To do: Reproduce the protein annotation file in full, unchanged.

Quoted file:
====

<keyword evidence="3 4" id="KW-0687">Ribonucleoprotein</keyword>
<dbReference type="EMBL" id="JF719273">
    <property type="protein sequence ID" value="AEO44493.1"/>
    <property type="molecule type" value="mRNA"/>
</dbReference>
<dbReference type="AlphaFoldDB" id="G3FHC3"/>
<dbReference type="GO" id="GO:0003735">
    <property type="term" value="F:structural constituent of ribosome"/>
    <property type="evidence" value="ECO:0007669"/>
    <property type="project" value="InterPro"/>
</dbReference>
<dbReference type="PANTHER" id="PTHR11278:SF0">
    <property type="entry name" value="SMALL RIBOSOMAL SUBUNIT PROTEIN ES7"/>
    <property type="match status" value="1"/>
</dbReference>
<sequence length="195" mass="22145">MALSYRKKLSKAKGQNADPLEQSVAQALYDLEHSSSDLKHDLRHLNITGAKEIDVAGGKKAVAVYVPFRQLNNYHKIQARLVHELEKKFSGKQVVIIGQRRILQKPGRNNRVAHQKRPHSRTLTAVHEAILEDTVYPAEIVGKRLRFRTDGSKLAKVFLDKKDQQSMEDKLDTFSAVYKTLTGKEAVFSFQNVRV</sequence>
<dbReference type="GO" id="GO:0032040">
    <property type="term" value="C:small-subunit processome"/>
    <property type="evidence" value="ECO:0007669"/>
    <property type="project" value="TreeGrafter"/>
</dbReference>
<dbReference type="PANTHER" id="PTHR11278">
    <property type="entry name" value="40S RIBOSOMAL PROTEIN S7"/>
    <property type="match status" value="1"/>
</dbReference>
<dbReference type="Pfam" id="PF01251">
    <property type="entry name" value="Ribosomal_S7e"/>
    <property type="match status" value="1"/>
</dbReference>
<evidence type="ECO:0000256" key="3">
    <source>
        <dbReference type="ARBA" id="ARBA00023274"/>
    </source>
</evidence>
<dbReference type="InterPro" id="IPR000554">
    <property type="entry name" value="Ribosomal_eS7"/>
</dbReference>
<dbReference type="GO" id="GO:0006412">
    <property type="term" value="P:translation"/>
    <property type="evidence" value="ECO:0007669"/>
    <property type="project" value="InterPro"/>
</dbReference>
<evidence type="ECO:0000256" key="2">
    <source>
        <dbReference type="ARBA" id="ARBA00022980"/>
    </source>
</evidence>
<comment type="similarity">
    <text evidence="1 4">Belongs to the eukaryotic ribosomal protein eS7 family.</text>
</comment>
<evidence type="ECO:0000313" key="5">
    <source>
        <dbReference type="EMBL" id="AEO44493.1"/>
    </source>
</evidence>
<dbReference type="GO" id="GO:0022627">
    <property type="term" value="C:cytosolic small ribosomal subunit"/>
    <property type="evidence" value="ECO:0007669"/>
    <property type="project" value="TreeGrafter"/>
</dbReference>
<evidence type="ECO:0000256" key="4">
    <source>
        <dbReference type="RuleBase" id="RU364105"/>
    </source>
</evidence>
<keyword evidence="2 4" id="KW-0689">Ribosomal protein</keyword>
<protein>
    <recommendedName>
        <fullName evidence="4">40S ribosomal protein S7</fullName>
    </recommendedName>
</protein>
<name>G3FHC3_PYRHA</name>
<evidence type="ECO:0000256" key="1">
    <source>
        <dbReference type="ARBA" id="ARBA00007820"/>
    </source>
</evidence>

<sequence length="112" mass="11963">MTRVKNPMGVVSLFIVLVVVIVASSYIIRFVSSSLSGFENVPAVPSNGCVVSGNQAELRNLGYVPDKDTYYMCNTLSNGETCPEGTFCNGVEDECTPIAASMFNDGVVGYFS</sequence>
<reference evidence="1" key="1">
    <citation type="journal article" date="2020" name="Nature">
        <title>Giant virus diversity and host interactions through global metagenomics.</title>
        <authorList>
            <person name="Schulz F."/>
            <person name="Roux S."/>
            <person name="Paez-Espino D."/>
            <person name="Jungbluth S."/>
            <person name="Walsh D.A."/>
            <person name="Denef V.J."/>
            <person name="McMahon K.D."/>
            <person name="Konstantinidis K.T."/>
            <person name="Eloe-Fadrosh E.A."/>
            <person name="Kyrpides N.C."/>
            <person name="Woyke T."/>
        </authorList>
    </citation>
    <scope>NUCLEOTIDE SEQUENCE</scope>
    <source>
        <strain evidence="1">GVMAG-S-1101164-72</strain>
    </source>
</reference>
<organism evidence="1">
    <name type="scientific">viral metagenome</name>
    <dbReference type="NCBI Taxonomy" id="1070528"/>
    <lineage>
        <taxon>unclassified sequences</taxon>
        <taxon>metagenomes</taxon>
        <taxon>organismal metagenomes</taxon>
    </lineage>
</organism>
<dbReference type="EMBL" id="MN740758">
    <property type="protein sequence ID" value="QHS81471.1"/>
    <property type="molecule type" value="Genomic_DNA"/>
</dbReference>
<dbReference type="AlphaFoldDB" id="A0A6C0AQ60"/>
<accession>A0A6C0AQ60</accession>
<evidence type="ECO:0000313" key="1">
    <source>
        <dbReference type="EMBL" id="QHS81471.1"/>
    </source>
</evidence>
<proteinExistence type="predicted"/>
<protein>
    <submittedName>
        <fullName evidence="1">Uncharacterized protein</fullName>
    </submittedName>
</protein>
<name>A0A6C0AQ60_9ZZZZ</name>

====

<keyword evidence="3 4" id="KW-0687">Ribonucleoprotein</keyword>
<dbReference type="EMBL" id="JF719273">
    <property type="protein sequence ID" value="AEO44493.1"/>
    <property type="molecule type" value="mRNA"/>
</dbReference>
<dbReference type="AlphaFoldDB" id="G3FHC3"/>
<dbReference type="GO" id="GO:0003735">
    <property type="term" value="F:structural constituent of ribosome"/>
    <property type="evidence" value="ECO:0007669"/>
    <property type="project" value="InterPro"/>
</dbReference>
<dbReference type="PANTHER" id="PTHR11278:SF0">
    <property type="entry name" value="SMALL RIBOSOMAL SUBUNIT PROTEIN ES7"/>
    <property type="match status" value="1"/>
</dbReference>
<sequence length="195" mass="22145">MALSYRKKLSKAKGQNADPLEQSVAQALYDLEHSSSDLKHDLRHLNITGAKEIDVAGGKKAVAVYVPFRQLNNYHKIQARLVHELEKKFSGKQVVIIGQRRILQKPGRNNRVAHQKRPHSRTLTAVHEAILEDTVYPAEIVGKRLRFRTDGSKLAKVFLDKKDQQSMEDKLDTFSAVYKTLTGKEAVFSFQNVRV</sequence>
<dbReference type="GO" id="GO:0032040">
    <property type="term" value="C:small-subunit processome"/>
    <property type="evidence" value="ECO:0007669"/>
    <property type="project" value="TreeGrafter"/>
</dbReference>
<dbReference type="PANTHER" id="PTHR11278">
    <property type="entry name" value="40S RIBOSOMAL PROTEIN S7"/>
    <property type="match status" value="1"/>
</dbReference>
<dbReference type="Pfam" id="PF01251">
    <property type="entry name" value="Ribosomal_S7e"/>
    <property type="match status" value="1"/>
</dbReference>
<evidence type="ECO:0000256" key="3">
    <source>
        <dbReference type="ARBA" id="ARBA00023274"/>
    </source>
</evidence>
<dbReference type="InterPro" id="IPR000554">
    <property type="entry name" value="Ribosomal_eS7"/>
</dbReference>
<dbReference type="GO" id="GO:0006412">
    <property type="term" value="P:translation"/>
    <property type="evidence" value="ECO:0007669"/>
    <property type="project" value="InterPro"/>
</dbReference>
<evidence type="ECO:0000256" key="2">
    <source>
        <dbReference type="ARBA" id="ARBA00022980"/>
    </source>
</evidence>
<comment type="similarity">
    <text evidence="1 4">Belongs to the eukaryotic ribosomal protein eS7 family.</text>
</comment>
<evidence type="ECO:0000313" key="5">
    <source>
        <dbReference type="EMBL" id="AEO44493.1"/>
    </source>
</evidence>
<dbReference type="GO" id="GO:0022627">
    <property type="term" value="C:cytosolic small ribosomal subunit"/>
    <property type="evidence" value="ECO:0007669"/>
    <property type="project" value="TreeGrafter"/>
</dbReference>
<evidence type="ECO:0000256" key="4">
    <source>
        <dbReference type="RuleBase" id="RU364105"/>
    </source>
</evidence>
<keyword evidence="2 4" id="KW-0689">Ribosomal protein</keyword>
<protein>
    <recommendedName>
        <fullName evidence="4">40S ribosomal protein S7</fullName>
    </recommendedName>
</protein>
<name>G3FHC3_PYRHA</name>
<evidence type="ECO:0000256" key="1">
    <source>
        <dbReference type="ARBA" id="ARBA00007820"/>
    </source>
</evidence>

<sequence length="112" mass="11963">MTRVKNPMGVVSLFIVLVVVIVASSYIIRFVSSSLSGFENVPAVPSNGCVVSGNQAELRNLGYVPDKDTYYMCNTLSNGETCPEGTFCNGVEDECTPIAASMFNDGVVGYFS</sequence>
<reference evidence="1" key="1">
    <citation type="journal article" date="2020" name="Nature">
        <title>Giant virus diversity and host interactions through global metagenomics.</title>
        <authorList>
            <person name="Schulz F."/>
            <person name="Roux S."/>
            <person name="Paez-Espino D."/>
            <person name="Jungbluth S."/>
            <person name="Walsh D.A."/>
            <person name="Denef V.J."/>
            <person name="McMahon K.D."/>
            <person name="Konstantinidis K.T."/>
            <person name="Eloe-Fadrosh E.A."/>
            <person name="Kyrpides N.C."/>
            <person name="Woyke T."/>
        </authorList>
    </citation>
    <scope>NUCLEOTIDE SEQUENCE</scope>
    <source>
        <strain evidence="1">GVMAG-S-1101164-72</strain>
    </source>
</reference>
<organism evidence="1">
    <name type="scientific">viral metagenome</name>
    <dbReference type="NCBI Taxonomy" id="1070528"/>
    <lineage>
        <taxon>unclassified sequences</taxon>
        <taxon>metagenomes</taxon>
        <taxon>organismal metagenomes</taxon>
    </lineage>
</organism>
<dbReference type="EMBL" id="MN740758">
    <property type="protein sequence ID" value="QHS81471.1"/>
    <property type="molecule type" value="Genomic_DNA"/>
</dbReference>
<dbReference type="AlphaFoldDB" id="A0A6C0AQ60"/>
<accession>A0A6C0AQ60</accession>
<evidence type="ECO:0000313" key="1">
    <source>
        <dbReference type="EMBL" id="QHS81471.1"/>
    </source>
</evidence>
<proteinExistence type="predicted"/>
<protein>
    <submittedName>
        <fullName evidence="1">Uncharacterized protein</fullName>
    </submittedName>
</protein>
<name>A0A6C0AQ60_9ZZZZ</name>